hurricane landfall in the Carolinas.

A hurricane watch for a portion of the U.S. coast could be
required as early as Thursday evening.

Tropical Storm Joaquin

Tropical Storm Joaquin was located about 405 miles east of the northwestern Bahamas at 4 pm this Tuesday afternoon.  Satellite imagery shows that strong shear which has been affecting the storm was beginning to relax, and the storm has responded with steady intensification.  The National Hurricane Center now expects the storm to become a hurricane within 24 hours as it moves slowly west southwest.  Tropical storm conditions could reach the Bahamas by Thursday morning.

Current model guidance is very supportive of Joaquin moving slowly west southwest over the next 48 hours.  Beyond that point, there is an extreme range of guidance that is literally thousands of miles apart in some cases.  The official forecast calls for the storm to turn north or north northeast on Thursday and accelerate – while tracking about midway between the North Carolina coast and Bermuda.  Beyond 48 hours, confidence in any forecast or model solution should be viewed as low.  At this point, anyone from the Bahamas and Bermuda to the east coast of the United States should keep a close watch.

Outlook (Monday-Wednesday)

…Cooler and drier air arriving on Wednesday…

Only minor differences between model guidance this Sunday evening.  An upper level low pressure area over south Texas will move slowly northeastward, phasing with a trough over the eastern U.S. by Wednesday.  An upper high over the southwest U.S. will make a half-hearted attempt to build toward the Plains, but will eventually flatten as a wave tops the ridge and moves southeastward toward Oklahoma late on Wednesday.

Showers near the western periphery of the Texas low will be possible across southeast Oklahoma on Monday and Tuesday.  Attention then turns to a cold front that will be pushing south across the Central Plains.  This front will begin to settle southward across the state late on Tuesday or early on Wednesday.  Cooler and drier surface air will begin to flow into the state on easterly winds during the day on Wednesday.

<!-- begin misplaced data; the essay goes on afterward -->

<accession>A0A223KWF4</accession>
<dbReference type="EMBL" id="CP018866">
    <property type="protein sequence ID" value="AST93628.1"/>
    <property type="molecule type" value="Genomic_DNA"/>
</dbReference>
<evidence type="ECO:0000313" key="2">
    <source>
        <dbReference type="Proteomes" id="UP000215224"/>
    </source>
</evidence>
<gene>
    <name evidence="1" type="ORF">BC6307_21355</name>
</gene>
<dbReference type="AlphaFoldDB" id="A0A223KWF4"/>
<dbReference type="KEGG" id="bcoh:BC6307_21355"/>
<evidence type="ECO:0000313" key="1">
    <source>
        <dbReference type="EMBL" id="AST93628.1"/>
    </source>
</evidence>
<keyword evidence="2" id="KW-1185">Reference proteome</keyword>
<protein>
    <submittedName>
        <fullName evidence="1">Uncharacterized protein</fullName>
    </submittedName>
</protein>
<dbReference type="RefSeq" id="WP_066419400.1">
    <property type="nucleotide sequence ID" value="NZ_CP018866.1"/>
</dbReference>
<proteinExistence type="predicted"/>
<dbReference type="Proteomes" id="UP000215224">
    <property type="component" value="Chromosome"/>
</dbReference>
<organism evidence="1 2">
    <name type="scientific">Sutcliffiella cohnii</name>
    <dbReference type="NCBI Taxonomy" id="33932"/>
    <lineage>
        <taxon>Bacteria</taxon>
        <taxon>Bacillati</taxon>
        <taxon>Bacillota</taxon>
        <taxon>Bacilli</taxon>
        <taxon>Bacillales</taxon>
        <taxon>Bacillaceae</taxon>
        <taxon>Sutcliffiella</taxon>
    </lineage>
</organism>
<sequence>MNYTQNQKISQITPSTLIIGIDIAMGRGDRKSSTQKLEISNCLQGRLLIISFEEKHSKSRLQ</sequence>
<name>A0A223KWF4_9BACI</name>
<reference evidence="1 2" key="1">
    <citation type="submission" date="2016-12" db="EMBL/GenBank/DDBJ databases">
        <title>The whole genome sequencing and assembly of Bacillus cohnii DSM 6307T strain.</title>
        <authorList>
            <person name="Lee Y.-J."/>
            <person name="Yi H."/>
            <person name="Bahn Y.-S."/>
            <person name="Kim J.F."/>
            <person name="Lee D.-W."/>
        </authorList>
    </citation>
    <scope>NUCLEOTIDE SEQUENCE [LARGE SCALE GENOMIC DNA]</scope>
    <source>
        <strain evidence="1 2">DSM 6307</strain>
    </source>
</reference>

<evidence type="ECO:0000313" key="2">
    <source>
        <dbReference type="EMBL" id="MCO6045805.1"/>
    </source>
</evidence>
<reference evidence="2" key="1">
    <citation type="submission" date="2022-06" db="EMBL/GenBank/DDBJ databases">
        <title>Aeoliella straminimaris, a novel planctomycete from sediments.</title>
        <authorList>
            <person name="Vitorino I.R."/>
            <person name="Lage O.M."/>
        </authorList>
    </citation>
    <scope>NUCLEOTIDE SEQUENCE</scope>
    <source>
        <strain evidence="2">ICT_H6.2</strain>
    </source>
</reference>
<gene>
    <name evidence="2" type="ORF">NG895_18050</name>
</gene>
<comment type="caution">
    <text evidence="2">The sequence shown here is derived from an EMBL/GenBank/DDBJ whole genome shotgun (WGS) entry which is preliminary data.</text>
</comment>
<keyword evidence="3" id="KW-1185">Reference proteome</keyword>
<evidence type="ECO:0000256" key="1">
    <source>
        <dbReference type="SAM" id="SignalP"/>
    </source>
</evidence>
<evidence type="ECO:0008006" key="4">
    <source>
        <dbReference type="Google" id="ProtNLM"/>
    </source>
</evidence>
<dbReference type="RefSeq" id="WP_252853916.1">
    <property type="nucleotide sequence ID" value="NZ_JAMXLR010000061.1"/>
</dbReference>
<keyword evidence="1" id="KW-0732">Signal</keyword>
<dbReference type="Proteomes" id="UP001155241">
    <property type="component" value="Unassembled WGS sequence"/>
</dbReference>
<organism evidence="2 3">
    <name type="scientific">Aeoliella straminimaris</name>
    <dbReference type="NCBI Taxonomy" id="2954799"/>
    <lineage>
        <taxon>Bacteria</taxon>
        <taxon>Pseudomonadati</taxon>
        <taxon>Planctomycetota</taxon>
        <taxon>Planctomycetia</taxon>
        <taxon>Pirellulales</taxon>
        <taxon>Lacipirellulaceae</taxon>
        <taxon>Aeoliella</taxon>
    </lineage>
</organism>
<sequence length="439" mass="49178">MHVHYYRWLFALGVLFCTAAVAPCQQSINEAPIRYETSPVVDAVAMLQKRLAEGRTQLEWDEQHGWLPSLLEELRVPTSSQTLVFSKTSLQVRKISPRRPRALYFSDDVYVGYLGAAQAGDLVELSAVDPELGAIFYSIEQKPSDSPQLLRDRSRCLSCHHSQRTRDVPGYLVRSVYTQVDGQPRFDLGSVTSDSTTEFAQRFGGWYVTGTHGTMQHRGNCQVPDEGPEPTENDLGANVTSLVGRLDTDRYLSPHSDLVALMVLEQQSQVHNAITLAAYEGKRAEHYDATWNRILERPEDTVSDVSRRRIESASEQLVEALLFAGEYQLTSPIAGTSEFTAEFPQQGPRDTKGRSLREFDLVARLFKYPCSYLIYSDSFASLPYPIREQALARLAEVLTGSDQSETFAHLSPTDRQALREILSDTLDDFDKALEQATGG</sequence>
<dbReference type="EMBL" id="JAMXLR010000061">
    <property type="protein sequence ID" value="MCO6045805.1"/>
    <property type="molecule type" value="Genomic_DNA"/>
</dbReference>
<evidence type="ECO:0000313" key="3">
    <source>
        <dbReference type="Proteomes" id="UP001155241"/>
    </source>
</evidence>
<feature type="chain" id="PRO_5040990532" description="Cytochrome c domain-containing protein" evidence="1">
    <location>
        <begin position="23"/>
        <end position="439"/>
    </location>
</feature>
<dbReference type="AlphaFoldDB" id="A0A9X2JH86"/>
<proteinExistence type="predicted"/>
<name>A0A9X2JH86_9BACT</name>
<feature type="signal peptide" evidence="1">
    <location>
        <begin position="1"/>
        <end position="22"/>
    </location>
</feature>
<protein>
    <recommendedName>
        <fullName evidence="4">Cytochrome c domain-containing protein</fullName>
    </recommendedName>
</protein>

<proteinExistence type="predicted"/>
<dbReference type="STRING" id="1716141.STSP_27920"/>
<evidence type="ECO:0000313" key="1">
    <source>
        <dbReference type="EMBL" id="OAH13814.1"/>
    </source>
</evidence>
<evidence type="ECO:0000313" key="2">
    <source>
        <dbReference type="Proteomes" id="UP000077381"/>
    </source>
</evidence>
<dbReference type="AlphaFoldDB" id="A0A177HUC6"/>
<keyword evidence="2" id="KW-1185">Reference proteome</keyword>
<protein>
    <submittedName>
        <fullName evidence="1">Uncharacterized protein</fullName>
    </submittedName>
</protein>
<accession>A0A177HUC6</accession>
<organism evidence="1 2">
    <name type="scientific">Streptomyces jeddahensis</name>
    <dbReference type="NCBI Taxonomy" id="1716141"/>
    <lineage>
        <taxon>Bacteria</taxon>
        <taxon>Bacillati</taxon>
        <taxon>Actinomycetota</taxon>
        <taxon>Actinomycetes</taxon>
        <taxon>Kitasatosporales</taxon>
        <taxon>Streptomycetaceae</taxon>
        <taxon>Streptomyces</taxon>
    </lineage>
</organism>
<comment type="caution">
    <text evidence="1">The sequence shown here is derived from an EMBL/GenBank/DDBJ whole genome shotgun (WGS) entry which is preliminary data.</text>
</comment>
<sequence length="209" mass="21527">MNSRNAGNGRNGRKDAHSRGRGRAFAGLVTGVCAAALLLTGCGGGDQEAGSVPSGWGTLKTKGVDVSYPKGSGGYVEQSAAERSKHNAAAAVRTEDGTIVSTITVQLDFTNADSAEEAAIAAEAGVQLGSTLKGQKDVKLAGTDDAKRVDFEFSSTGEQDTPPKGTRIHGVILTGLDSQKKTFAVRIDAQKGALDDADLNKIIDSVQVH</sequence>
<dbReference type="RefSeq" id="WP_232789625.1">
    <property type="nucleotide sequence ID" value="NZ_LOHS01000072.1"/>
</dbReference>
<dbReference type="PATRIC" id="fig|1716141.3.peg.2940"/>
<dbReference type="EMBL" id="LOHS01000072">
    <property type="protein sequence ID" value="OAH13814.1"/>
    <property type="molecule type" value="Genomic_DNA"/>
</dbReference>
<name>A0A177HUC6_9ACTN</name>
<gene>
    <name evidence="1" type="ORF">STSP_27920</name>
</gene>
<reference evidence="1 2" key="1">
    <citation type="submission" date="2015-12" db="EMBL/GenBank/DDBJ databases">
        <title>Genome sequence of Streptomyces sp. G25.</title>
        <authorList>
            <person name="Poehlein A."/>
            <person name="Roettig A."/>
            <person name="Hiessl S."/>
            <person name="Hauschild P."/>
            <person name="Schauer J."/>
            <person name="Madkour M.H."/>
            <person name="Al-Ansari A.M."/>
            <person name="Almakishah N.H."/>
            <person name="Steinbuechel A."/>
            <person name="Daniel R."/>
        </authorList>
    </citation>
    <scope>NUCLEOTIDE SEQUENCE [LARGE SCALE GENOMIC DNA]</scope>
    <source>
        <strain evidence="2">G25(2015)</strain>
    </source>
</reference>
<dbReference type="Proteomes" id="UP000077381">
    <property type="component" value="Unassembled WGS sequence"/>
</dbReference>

The approach of an upper wave in northwest flow, and low level upslope flow is expected to generate scattered showers and thunderstorms across the Central High Plains on Wednesday.  This precipitation will move southeast and reach northwest Oklahoma during the late afternoon and evening hours.  The rain is not expected to be particularly heavy, but some places could see upward of 1/3 inch.

Current thinking is that measurable precipitation will stay northwest of central Oklahoma.

…Hazards…

No significant weather related hazards.

…Okarche Weather…
Monday morning (Midnight to Noon):
Low: 59 Observed: 60
Chance of precipitation: 0.01 – 0%
Observed: 0.00

Monday (Noon to Midnight):
High: 85 Observed: 87
Chance of precipitation: 0.01 – 0%
Observed: 0.00

Tuesday morning (Midnight to Noon):
Low: 61 Observed: 57
Chance of precipitation: 0.01 – 0%
Observed: 0.00

Tuesday (Noon to Midnight):
High: 85 Observed: 88
Chance of precipitation: 0.01 – 0%
Observed: 0.00

Wednesday morning (Midnight to Noon):
Low: 59 Observed: 60
Chance of precipitation: 0.01 – 10%
Observed: 0.00

Wednesday (Noon to Midnight):
High: 83 Observed: 79
Chance of precipitation: 0.01 – 10%
Observed: 0.00